With 400 million smartphones and penetration of cheap 4G data, Indians in tier III, IV and rural belts are experiencing the Internet for the first time. Such users comprise over two-third (750 million plus) of the second most populous country inhabiting 1.3 billion citizens. They need platforms where they can consume, create, and express content in their own languages.
This demand has triggered the growth of several local and Chinese vernacular content apps – primarily ShareChat, TikTok, Dailyhunt, Kwai, Bigo Live, NewsDog and Helo among others.
These apps curate never-ending entertainment supply as well as local news and information in languages of users – i.e; Hindi, Telugu, Marathi, Gujarati, with the help of their participation. Besides entrepreneurs, VCs and strategic investors are also convinced about the potential of local content and social space.
Such validation for content business has come from China where several companies including Toutiao (parent entity of TikTok, the world’s highest-valued private company) and Kuaishou (aka Kwai) have grown to become large entities.
Chinese believe that India will also produce two-three large companies in content and social media space. Counting on this belief, Aprameya Radhakrishna and Mayank Bidawatka, founders of Vokal, conceptualised voice-based knowledge sharing platform Vokal.
It’s a user-generated content (UGC) platform, which allows users to question and answer by means of voice or text. The platform aims to reach out to a non-English speaking population in India and do what Zhihu, a highly successful Quora-like Q&A platform, in China has done.
A report by KPMG and Google also highlight opportunity in the vernacular content segment on the back of the rising number of Internet users in smaller cities and rural India. The joint report estimates that there are 250 million vernacular internet users. It is expected to reach around 600 million in the next two years.
This number is only going to grow because smartphones are becoming affordable and data is getting commoditized.
Despite Quora’s attempt to acquire a vernacular audience, it has so far failed to captivate them. And, the reason is simple. Quora is inherently built for English speakers.
India emerged as a major market after the US for the knowledge sharing but it’s not going to scale beyond 100 million. At least that’s what past trends show.
Quora served India but Bharat requires Zhihu. “There is a need for a high-quality content platform in Indian languages. Vokal aspires to be a default destination for knowledge sharing across categories that impact vernacular users the most,” said Aprameya.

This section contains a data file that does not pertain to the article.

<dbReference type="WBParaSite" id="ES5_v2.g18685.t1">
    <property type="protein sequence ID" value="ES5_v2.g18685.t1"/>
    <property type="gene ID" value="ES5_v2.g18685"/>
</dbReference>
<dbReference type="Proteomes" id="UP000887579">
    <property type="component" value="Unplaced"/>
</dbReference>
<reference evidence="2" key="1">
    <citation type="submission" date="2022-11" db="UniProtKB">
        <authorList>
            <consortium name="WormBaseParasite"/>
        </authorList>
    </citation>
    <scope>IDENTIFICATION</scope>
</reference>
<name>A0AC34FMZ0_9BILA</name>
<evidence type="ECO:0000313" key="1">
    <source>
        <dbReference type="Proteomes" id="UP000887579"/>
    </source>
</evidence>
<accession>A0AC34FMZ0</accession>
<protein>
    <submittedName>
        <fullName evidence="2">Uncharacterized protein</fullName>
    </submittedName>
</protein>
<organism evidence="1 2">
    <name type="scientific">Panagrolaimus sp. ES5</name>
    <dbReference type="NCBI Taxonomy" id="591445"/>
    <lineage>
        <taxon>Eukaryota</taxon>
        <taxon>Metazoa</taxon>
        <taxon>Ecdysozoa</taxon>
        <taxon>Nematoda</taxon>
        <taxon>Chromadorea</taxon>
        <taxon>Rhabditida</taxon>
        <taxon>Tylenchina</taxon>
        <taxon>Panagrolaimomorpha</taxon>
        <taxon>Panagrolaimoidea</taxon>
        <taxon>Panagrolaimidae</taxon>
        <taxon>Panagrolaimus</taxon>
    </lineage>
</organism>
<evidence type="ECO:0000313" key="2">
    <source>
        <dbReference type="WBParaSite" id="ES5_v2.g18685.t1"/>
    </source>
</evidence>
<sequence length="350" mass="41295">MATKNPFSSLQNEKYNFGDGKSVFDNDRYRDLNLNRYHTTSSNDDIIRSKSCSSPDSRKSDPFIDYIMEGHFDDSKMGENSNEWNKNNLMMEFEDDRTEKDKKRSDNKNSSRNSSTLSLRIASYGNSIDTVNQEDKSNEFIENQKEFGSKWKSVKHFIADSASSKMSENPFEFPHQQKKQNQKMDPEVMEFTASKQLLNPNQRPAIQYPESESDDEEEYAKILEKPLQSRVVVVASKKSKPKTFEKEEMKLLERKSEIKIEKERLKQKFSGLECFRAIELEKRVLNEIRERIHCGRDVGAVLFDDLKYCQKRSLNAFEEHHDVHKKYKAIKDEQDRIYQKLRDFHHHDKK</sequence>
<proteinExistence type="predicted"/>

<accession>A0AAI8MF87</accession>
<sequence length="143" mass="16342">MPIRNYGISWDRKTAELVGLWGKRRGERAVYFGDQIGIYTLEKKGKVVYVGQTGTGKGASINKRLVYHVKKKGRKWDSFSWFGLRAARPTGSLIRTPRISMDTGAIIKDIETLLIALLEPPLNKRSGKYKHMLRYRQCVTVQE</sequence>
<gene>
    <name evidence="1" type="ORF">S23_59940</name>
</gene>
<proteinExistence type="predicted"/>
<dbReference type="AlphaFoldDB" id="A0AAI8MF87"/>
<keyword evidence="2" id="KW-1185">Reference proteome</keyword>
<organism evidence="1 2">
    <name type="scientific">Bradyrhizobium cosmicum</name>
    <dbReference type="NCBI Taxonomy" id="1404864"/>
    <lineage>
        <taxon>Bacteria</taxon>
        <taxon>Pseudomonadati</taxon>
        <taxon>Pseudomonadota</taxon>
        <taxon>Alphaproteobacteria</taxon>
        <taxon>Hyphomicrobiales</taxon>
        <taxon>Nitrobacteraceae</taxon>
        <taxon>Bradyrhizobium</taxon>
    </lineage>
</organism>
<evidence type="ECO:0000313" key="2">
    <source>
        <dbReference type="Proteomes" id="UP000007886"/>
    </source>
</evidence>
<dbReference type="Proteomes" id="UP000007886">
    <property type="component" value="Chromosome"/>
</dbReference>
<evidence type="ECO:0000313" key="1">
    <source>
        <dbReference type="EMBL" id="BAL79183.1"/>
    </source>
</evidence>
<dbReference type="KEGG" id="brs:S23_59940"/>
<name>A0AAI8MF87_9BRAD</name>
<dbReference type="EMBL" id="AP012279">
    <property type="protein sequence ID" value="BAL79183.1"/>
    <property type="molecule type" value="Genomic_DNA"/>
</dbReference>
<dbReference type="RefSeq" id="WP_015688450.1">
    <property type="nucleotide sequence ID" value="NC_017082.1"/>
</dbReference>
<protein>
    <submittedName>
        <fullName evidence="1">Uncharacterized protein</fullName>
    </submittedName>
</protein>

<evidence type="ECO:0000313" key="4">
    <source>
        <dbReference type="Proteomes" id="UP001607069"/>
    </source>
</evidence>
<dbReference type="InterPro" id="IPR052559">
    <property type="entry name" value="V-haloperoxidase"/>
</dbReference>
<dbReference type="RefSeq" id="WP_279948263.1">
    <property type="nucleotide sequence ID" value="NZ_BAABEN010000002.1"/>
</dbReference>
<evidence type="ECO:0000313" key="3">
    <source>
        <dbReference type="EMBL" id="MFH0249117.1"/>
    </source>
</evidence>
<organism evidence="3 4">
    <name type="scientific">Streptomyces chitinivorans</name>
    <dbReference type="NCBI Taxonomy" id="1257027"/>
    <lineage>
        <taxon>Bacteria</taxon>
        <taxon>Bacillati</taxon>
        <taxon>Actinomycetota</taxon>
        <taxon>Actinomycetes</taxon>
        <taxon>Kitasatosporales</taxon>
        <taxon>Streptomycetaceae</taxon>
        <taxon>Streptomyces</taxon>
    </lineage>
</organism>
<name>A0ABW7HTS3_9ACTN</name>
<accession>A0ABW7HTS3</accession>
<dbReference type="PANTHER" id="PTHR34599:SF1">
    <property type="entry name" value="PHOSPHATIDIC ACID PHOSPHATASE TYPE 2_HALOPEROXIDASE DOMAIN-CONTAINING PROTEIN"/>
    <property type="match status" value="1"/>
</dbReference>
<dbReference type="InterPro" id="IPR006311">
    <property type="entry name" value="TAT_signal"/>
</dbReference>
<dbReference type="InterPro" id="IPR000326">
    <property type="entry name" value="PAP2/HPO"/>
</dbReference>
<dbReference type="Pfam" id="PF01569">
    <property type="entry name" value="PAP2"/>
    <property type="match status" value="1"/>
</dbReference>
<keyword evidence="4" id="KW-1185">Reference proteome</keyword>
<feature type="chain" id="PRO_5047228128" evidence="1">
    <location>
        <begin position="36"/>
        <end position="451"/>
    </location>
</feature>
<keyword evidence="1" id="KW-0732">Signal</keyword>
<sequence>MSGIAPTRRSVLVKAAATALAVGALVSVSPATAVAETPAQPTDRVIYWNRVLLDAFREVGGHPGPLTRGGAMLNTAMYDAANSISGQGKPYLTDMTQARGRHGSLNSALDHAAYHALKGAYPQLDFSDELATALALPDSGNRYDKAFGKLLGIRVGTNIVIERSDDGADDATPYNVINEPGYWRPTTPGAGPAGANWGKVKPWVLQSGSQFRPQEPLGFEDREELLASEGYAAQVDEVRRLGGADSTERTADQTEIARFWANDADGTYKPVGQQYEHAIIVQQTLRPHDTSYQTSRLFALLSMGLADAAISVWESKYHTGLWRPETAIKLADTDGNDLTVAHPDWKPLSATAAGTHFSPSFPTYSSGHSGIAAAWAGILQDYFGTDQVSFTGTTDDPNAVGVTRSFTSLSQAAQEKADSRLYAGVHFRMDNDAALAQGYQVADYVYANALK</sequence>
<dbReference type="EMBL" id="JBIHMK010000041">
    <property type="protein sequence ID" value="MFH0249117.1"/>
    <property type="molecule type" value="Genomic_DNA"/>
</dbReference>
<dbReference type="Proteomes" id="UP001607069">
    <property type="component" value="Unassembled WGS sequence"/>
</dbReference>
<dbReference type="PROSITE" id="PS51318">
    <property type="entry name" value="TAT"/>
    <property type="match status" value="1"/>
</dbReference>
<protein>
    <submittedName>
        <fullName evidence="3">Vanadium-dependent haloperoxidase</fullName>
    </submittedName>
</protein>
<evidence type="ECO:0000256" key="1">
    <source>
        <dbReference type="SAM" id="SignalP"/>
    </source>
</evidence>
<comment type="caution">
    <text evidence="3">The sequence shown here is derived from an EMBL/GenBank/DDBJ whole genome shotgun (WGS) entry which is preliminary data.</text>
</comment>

He emphasised that to keep an unflinching focus, the platform doesn’t have English as an option.
Our reasoning for asserting the analogy that Vokal seems more like Zhihu as a product than Quora based on similarities in approach and features.
As Zhihu did in China, Vokal is trying to turn into an important window for issues that are likely to impact the vernacular audience. Such topics range from love to career, life, and motivation.
Similar to Zhihu’s, Vokal features a long feed of questions and answers. Further, both apps have influencers who respond to questions with a sound recorded answer. They also make use of the ‘upvote’ and ‘downvote’ buttons far more frequently than Quora users.
Launched in October 2017, Vokal claims to register 1,000 questions every day. “We are growing over 30 percent and have crossed 1 million monthly active users (MAU),” adds Aprameya.
Started out with Hindi, Vokal now caters Kannada and Tamil audience as well. In May, it also had acquired StupidChat, which is ramping up the quizzing segment for the year-old firm.
Investors who tasted success with Apremeya’s previous startup – TaxiForSure – are optimistic about Vokal’s success. Blume Venture and Accel Partners along with Kalaari Capital and 500 Startups have invested over $6 million in the Bengaluru-based company.
Aprameya appears bullish on Vokal’s future in the knowledge sharing segment. “We aim to achieve 100 million MAU mark in the next 18 months.”
Although Aprameya doesn’t admit any inspiration either from Quora or Zhihu, there is more merit in taking a leaf out of latter’s success.
Not only Zhihu is neck to neck in terms of scale with Quora, but it also boasts of a higher valuation than its US peer. Quora is valued about $1.8 billion during the last financing round while Zhihu’s valuation had soared to $2.5 billion.
As of August this year, Zhihu claimed to have more than 200 million registered users on its platform. Quora’s user base also said to have 200 million users across the world.
Can Vokal replicate such scale in India? Will users pay for the content as Zhihu users do, especially in India where most of the internet users belong to lower income group?
Aprameya is optimistic.
“There are use cases where people have shown willingness to pay for right content, primarily in education and career counselling knowledge verticals,” he concludes.
Will Vokal overcome obstacles and be able to write similar success stories as Zhihu did in China?
The possibility can’t be ruled out. Vokal is a story that has just begun. And its performance in the coming year will only tell us how far it will go.